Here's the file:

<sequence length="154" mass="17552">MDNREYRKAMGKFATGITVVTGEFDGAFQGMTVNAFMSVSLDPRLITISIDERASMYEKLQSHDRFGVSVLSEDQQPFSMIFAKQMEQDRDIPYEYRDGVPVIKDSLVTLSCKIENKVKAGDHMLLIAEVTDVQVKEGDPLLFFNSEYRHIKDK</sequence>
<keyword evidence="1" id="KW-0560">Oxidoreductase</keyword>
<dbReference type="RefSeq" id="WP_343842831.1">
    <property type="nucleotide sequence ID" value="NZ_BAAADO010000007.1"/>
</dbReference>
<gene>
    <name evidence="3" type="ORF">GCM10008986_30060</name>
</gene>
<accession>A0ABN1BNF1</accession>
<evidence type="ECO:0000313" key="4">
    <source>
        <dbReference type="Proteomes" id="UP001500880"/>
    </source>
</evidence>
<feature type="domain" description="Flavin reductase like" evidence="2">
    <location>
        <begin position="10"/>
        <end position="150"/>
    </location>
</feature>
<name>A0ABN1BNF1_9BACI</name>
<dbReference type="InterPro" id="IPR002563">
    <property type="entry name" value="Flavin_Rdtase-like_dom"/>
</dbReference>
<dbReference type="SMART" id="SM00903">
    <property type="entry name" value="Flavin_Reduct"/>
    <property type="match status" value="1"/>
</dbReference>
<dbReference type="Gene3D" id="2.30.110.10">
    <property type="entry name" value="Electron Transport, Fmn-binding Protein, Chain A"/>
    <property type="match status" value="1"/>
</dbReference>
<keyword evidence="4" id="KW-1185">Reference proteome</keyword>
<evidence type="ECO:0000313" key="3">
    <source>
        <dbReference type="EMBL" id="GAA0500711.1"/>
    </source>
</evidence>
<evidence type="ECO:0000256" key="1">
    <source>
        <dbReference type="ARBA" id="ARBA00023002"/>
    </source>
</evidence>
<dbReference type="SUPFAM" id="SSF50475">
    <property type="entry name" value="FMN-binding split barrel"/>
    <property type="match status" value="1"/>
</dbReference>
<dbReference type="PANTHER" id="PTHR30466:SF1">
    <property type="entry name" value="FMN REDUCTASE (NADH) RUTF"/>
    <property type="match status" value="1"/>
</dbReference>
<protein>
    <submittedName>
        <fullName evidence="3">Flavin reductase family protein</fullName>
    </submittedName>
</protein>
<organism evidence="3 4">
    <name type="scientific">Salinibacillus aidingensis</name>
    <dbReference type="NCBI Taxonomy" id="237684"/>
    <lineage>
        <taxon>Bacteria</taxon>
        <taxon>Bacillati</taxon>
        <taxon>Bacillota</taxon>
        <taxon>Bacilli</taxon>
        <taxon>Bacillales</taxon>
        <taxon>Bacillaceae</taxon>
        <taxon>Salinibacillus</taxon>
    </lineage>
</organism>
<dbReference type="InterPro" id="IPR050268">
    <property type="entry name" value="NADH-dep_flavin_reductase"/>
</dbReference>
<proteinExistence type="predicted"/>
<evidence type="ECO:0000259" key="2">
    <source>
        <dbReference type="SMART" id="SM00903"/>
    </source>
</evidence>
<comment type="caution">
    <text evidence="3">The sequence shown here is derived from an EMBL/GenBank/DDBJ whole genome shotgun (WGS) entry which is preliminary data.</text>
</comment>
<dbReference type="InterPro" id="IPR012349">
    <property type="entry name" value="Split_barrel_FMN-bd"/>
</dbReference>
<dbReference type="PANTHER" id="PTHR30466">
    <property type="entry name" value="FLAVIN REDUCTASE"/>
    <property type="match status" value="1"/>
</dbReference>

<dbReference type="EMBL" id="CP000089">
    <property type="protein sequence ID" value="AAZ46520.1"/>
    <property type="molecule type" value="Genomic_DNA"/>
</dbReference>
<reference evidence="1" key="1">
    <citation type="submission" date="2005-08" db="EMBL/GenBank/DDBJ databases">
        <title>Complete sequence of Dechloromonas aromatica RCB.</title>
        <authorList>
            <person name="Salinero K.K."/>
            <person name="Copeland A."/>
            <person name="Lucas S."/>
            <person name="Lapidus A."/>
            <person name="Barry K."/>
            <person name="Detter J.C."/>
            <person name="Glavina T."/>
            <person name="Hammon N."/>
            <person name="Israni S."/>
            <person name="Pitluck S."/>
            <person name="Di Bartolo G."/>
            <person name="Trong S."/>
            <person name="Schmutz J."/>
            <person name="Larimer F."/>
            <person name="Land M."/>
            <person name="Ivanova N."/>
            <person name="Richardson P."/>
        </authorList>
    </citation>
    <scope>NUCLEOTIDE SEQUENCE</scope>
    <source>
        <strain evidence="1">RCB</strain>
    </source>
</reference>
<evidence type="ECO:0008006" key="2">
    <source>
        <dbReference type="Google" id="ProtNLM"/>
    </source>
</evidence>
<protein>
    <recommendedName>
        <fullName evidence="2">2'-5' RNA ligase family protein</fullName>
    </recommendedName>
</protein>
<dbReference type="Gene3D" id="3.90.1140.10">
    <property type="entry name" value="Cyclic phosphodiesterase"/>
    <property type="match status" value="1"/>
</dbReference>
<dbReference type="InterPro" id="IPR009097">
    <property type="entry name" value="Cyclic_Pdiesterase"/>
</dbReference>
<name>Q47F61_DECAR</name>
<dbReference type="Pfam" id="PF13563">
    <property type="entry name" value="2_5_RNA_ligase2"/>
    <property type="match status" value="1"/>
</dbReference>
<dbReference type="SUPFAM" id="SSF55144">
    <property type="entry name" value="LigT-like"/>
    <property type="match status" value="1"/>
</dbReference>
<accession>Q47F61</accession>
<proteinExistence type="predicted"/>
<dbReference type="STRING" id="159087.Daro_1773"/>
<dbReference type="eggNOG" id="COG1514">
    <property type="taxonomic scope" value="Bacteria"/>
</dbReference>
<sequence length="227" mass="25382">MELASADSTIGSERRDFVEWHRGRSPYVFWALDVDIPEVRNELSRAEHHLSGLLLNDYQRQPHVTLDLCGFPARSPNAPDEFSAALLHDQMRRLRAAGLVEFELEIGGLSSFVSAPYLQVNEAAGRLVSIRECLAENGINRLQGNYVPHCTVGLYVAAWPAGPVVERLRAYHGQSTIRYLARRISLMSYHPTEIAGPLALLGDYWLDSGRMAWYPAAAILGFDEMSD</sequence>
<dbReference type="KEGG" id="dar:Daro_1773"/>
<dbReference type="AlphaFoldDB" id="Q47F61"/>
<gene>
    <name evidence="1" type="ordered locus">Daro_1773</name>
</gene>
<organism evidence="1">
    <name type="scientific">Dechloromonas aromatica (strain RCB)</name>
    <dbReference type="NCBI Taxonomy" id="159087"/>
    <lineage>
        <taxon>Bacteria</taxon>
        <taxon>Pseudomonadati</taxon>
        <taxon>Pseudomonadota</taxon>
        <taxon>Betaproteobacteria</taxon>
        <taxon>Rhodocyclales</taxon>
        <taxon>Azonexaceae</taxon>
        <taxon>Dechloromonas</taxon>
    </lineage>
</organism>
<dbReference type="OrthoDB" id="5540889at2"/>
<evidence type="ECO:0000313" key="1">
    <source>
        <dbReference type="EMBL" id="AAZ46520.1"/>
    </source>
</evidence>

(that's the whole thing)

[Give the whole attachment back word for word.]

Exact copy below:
<sequence length="154" mass="17552">MDNREYRKAMGKFATGITVVTGEFDGAFQGMTVNAFMSVSLDPRLITISIDERASMYEKLQSHDRFGVSVLSEDQQPFSMIFAKQMEQDRDIPYEYRDGVPVIKDSLVTLSCKIENKVKAGDHMLLIAEVTDVQVKEGDPLLFFNSEYRHIKDK</sequence>
<keyword evidence="1" id="KW-0560">Oxidoreductase</keyword>
<dbReference type="RefSeq" id="WP_343842831.1">
    <property type="nucleotide sequence ID" value="NZ_BAAADO010000007.1"/>
</dbReference>
<gene>
    <name evidence="3" type="ORF">GCM10008986_30060</name>
</gene>
<accession>A0ABN1BNF1</accession>
<evidence type="ECO:0000313" key="4">
    <source>
        <dbReference type="Proteomes" id="UP001500880"/>
    </source>
</evidence>
<feature type="domain" description="Flavin reductase like" evidence="2">
    <location>
        <begin position="10"/>
        <end position="150"/>
    </location>
</feature>
<name>A0ABN1BNF1_9BACI</name>
<dbReference type="InterPro" id="IPR002563">
    <property type="entry name" value="Flavin_Rdtase-like_dom"/>
</dbReference>
<dbReference type="SMART" id="SM00903">
    <property type="entry name" value="Flavin_Reduct"/>
    <property type="match status" value="1"/>
</dbReference>
<dbReference type="Gene3D" id="2.30.110.10">
    <property type="entry name" value="Electron Transport, Fmn-binding Protein, Chain A"/>
    <property type="match status" value="1"/>
</dbReference>
<keyword evidence="4" id="KW-1185">Reference proteome</keyword>
<evidence type="ECO:0000313" key="3">
    <source>
        <dbReference type="EMBL" id="GAA0500711.1"/>
    </source>
</evidence>
<evidence type="ECO:0000256" key="1">
    <source>
        <dbReference type="ARBA" id="ARBA00023002"/>
    </source>
</evidence>
<dbReference type="SUPFAM" id="SSF50475">
    <property type="entry name" value="FMN-binding split barrel"/>
    <property type="match status" value="1"/>
</dbReference>
<dbReference type="PANTHER" id="PTHR30466:SF1">
    <property type="entry name" value="FMN REDUCTASE (NADH) RUTF"/>
    <property type="match status" value="1"/>
</dbReference>
<protein>
    <submittedName>
        <fullName evidence="3">Flavin reductase family protein</fullName>
    </submittedName>
</protein>
<organism evidence="3 4">
    <name type="scientific">Salinibacillus aidingensis</name>
    <dbReference type="NCBI Taxonomy" id="237684"/>
    <lineage>
        <taxon>Bacteria</taxon>
        <taxon>Bacillati</taxon>
        <taxon>Bacillota</taxon>
        <taxon>Bacilli</taxon>
        <taxon>Bacillales</taxon>
        <taxon>Bacillaceae</taxon>
        <taxon>Salinibacillus</taxon>
    </lineage>
</organism>
<dbReference type="InterPro" id="IPR050268">
    <property type="entry name" value="NADH-dep_flavin_reductase"/>
</dbReference>
<proteinExistence type="predicted"/>
<evidence type="ECO:0000259" key="2">
    <source>
        <dbReference type="SMART" id="SM00903"/>
    </source>
</evidence>
<comment type="caution">
    <text evidence="3">The sequence shown here is derived from an EMBL/GenBank/DDBJ whole genome shotgun (WGS) entry which is preliminary data.</text>
</comment>
<dbReference type="InterPro" id="IPR012349">
    <property type="entry name" value="Split_barrel_FMN-bd"/>
</dbReference>
<dbReference type="PANTHER" id="PTHR30466">
    <property type="entry name" value="FLAVIN REDUCTASE"/>
    <property type="match status" value="1"/>
</dbReference>

<dbReference type="EMBL" id="CP000089">
    <property type="protein sequence ID" value="AAZ46520.1"/>
    <property type="molecule type" value="Genomic_DNA"/>
</dbReference>
<reference evidence="1" key="1">
    <citation type="submission" date="2005-08" db="EMBL/GenBank/DDBJ databases">
        <title>Complete sequence of Dechloromonas aromatica RCB.</title>
        <authorList>
            <person name="Salinero K.K."/>
            <person name="Copeland A."/>
            <person name="Lucas S."/>
            <person name="Lapidus A."/>
            <person name="Barry K."/>
            <person name="Detter J.C."/>
            <person name="Glavina T."/>
            <person name="Hammon N."/>
            <person name="Israni S."/>
            <person name="Pitluck S."/>
            <person name="Di Bartolo G."/>
            <person name="Trong S."/>
            <person name="Schmutz J."/>
            <person name="Larimer F."/>
            <person name="Land M."/>
            <person name="Ivanova N."/>
            <person name="Richardson P."/>
        </authorList>
    </citation>
    <scope>NUCLEOTIDE SEQUENCE</scope>
    <source>
        <strain evidence="1">RCB</strain>
    </source>
</reference>
<evidence type="ECO:0008006" key="2">
    <source>
        <dbReference type="Google" id="ProtNLM"/>
    </source>
</evidence>
<protein>
    <recommendedName>
        <fullName evidence="2">2'-5' RNA ligase family protein</fullName>
    </recommendedName>
</protein>
<dbReference type="Gene3D" id="3.90.1140.10">
    <property type="entry name" value="Cyclic phosphodiesterase"/>
    <property type="match status" value="1"/>
</dbReference>
<dbReference type="InterPro" id="IPR009097">
    <property type="entry name" value="Cyclic_Pdiesterase"/>
</dbReference>
<name>Q47F61_DECAR</name>
<dbReference type="Pfam" id="PF13563">
    <property type="entry name" value="2_5_RNA_ligase2"/>
    <property type="match status" value="1"/>
</dbReference>
<dbReference type="SUPFAM" id="SSF55144">
    <property type="entry name" value="LigT-like"/>
    <property type="match status" value="1"/>
</dbReference>
<accession>Q47F61</accession>
<proteinExistence type="predicted"/>
<dbReference type="STRING" id="159087.Daro_1773"/>
<dbReference type="eggNOG" id="COG1514">
    <property type="taxonomic scope" value="Bacteria"/>
</dbReference>
<sequence length="227" mass="25382">MELASADSTIGSERRDFVEWHRGRSPYVFWALDVDIPEVRNELSRAEHHLSGLLLNDYQRQPHVTLDLCGFPARSPNAPDEFSAALLHDQMRRLRAAGLVEFELEIGGLSSFVSAPYLQVNEAAGRLVSIRECLAENGINRLQGNYVPHCTVGLYVAAWPAGPVVERLRAYHGQSTIRYLARRISLMSYHPTEIAGPLALLGDYWLDSGRMAWYPAAAILGFDEMSD</sequence>
<dbReference type="KEGG" id="dar:Daro_1773"/>
<dbReference type="AlphaFoldDB" id="Q47F61"/>
<gene>
    <name evidence="1" type="ordered locus">Daro_1773</name>
</gene>
<organism evidence="1">
    <name type="scientific">Dechloromonas aromatica (strain RCB)</name>
    <dbReference type="NCBI Taxonomy" id="159087"/>
    <lineage>
        <taxon>Bacteria</taxon>
        <taxon>Pseudomonadati</taxon>
        <taxon>Pseudomonadota</taxon>
        <taxon>Betaproteobacteria</taxon>
        <taxon>Rhodocyclales</taxon>
        <taxon>Azonexaceae</taxon>
        <taxon>Dechloromonas</taxon>
    </lineage>
</organism>
<dbReference type="OrthoDB" id="5540889at2"/>
<evidence type="ECO:0000313" key="1">
    <source>
        <dbReference type="EMBL" id="AAZ46520.1"/>
    </source>
</evidence>